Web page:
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Question 4 of 5: Evaluating a Youngster’s Self-Esteem

There are five questions that pertain to the evaluation of a child or adolescent’s self-esteem. It is probable that a child with low self-esteem will have difficult in more than one area addressed by these five questions.

These questions come from a downloadable guide for parents, grandparents and teachers entitled, “Improving a Youngster’s Self-Esteem.” For more information about this informative guide, go to:

James Sutton, Child and Adolescent Psychologist


Question 4 of 5: Evaluating a Youngster’s Self-Esteem




LIfe involves risk. The very hope of progress, just about any kind of progress, demands that we take risks. Not fool-hearty risks, of course, but age and situation-appropriate risks.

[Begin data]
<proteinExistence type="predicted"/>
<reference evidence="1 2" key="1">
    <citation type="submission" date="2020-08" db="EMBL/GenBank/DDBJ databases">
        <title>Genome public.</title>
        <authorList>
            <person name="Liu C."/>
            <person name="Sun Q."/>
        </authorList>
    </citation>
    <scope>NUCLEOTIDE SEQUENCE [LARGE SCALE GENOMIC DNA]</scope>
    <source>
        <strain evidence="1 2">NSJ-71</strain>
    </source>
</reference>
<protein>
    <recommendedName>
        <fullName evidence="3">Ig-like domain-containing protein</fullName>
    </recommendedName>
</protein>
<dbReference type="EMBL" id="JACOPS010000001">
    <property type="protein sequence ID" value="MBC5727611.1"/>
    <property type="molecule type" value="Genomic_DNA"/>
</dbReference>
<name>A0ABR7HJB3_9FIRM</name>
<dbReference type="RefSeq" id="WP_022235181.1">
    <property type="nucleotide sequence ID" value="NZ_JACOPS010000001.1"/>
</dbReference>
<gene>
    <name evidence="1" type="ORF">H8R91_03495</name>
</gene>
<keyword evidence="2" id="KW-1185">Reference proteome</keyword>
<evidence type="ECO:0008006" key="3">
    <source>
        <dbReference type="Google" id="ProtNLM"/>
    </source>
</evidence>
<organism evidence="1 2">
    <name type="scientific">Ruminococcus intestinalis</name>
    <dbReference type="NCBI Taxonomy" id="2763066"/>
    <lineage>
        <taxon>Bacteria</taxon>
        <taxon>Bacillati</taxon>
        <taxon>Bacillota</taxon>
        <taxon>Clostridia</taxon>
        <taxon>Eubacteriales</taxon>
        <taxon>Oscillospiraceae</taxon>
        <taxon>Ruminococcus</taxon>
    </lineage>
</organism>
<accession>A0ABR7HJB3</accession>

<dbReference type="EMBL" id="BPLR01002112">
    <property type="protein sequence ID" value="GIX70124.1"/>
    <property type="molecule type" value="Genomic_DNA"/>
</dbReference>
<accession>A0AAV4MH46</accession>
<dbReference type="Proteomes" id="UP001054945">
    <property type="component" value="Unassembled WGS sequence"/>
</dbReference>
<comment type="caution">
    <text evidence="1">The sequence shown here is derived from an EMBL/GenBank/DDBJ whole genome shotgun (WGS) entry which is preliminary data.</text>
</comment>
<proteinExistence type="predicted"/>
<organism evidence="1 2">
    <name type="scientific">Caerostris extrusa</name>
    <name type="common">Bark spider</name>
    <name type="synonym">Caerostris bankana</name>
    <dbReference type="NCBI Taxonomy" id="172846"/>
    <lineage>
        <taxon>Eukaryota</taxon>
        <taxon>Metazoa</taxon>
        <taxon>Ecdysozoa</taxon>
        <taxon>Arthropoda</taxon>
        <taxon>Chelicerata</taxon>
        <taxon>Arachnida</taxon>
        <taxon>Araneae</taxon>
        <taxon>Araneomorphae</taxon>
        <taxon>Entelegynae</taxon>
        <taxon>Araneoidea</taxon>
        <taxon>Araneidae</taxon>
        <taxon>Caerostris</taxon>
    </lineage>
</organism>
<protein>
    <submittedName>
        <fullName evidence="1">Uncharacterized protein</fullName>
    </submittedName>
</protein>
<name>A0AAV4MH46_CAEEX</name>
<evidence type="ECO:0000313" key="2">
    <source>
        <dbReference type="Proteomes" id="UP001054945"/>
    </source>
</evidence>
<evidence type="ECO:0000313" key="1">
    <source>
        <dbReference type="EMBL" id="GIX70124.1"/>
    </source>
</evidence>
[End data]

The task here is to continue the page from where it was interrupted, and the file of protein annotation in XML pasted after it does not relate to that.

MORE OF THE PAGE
Examples of risks include sports and other areas of competition, the sort of classes a high school student signs up for, seeking an after-school job, and the big one for a guy … asking a girl out for a date. Life requires risk all the time.

The bottom line of risk-taking is always the same: fear of failure. If that fear is strong enough, one will not risk. But there’s a paradoxical quality to it. Since one cannot experience success UNLESS he takes a risk, a paralyzing fear of ultimately creates … failure.

We might consider here a pattern of an opposite effect, a fear of success. The whole notion of success doesn not fit well with a poor self-image or a low self-esteem. Many youngsters will strive for a consistency of a poor self-image rather than a successful life-style. That seems to run contrary to the laws of personhood, but in three decades of working with young people, I have seen it happen over and over again.

NEXT: Question 5 of 5: Evaluating a Youngster’s Self-Esteem


September 2, 2006 Posted by | Difficult Child, Educators, Parents, Self-esteem, Uncategorized | Leave a comment